(Breasted)
(see also: http://www.digitalegypt.ucl.ac.uk/thebes/tombs/antefstelae.html#stela)

The temple of Satet on Elephantine was rebuilt.

 


Officials from this time period

Djari Prince, Sole Confidential friend, Governor of the residence, Superintendant of the Granaries. Djari was the son of Hesi. DjariÕs wife, Senet-montu, was the royal Favorite and a priestess of Hathor.

Henwen: Official from the time of Wahankh. He mentions serving Wahankh for a long time.

Kawer Intef: Official from the time of Wahankh. He mentions being made a "chosen one" by the Lord horus Wahankh.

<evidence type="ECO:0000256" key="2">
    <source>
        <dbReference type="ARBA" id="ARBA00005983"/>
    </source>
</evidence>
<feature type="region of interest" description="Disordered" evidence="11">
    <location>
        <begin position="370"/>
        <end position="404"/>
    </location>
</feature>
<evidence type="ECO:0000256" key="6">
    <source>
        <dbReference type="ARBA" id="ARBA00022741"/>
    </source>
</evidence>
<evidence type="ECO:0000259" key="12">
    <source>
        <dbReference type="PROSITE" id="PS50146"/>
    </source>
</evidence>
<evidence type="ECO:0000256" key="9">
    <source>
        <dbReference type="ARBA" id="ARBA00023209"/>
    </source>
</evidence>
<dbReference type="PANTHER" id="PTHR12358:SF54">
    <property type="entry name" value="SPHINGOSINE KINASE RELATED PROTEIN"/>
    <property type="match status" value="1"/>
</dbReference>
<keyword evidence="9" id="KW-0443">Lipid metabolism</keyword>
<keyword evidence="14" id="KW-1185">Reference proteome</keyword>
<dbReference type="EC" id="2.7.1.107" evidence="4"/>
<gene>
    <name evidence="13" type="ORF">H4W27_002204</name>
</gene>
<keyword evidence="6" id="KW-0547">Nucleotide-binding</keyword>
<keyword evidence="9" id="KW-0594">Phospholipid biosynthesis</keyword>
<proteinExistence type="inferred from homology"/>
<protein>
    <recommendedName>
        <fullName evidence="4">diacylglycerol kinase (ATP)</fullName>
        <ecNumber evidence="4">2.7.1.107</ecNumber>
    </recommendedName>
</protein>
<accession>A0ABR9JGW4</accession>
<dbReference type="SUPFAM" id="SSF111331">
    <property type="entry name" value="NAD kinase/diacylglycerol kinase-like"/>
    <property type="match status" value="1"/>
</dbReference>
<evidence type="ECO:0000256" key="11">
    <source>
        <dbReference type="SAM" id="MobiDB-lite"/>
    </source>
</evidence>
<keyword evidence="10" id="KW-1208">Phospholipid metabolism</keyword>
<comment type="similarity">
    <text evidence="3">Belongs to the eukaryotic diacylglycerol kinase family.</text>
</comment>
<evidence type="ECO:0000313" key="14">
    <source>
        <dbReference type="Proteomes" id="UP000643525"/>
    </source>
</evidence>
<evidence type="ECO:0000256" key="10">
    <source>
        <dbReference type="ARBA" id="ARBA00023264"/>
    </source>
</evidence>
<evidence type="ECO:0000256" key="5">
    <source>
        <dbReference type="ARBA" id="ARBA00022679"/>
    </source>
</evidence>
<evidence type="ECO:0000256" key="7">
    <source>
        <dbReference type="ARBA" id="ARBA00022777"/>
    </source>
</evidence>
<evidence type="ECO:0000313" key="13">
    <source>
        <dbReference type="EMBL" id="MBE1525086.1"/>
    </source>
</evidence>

Tjeti: Chief Treasurer. Tjeti served many years under Wahankh and survived into the next reign.

 

Contemporaries (adversaries?):

From Asyut (Half-way between Heracleopolis and Thebes):
Khety, Prince and Count, Treasurer of the King, Only semer, High priest of Wepwapet Lord of Asyut.

Tef-ibi
, Son of Khety, Prince and Count, Treasurer of the King, Only semer, High priest of Wepwapet Lord of Asyut.. Tef-ibi mentions going to war against the Thebans


Bibliography

  1. Breasted, J.H., Ancient Records of Egypt, Vol I, The First through the Seventeenth Dynasties, 2001 (originally appeared in 1906)
  2. Dodson, A., Hilton, D., The Complete Royal Families of Ancient Egypt, Thames & Hudson, 2004.
  3. Wilkinson R.H., The Complete Temples of Ancient Egypt, Thames & Hudson, 2000.
  4. Winlock, H.E., The Eleventh Egyptian Dynasty, JNES, 1943
  5. http://www.digitalegypt.ucl.ac.uk/chronology/antefii.html

































Comments: email barta@slu.edu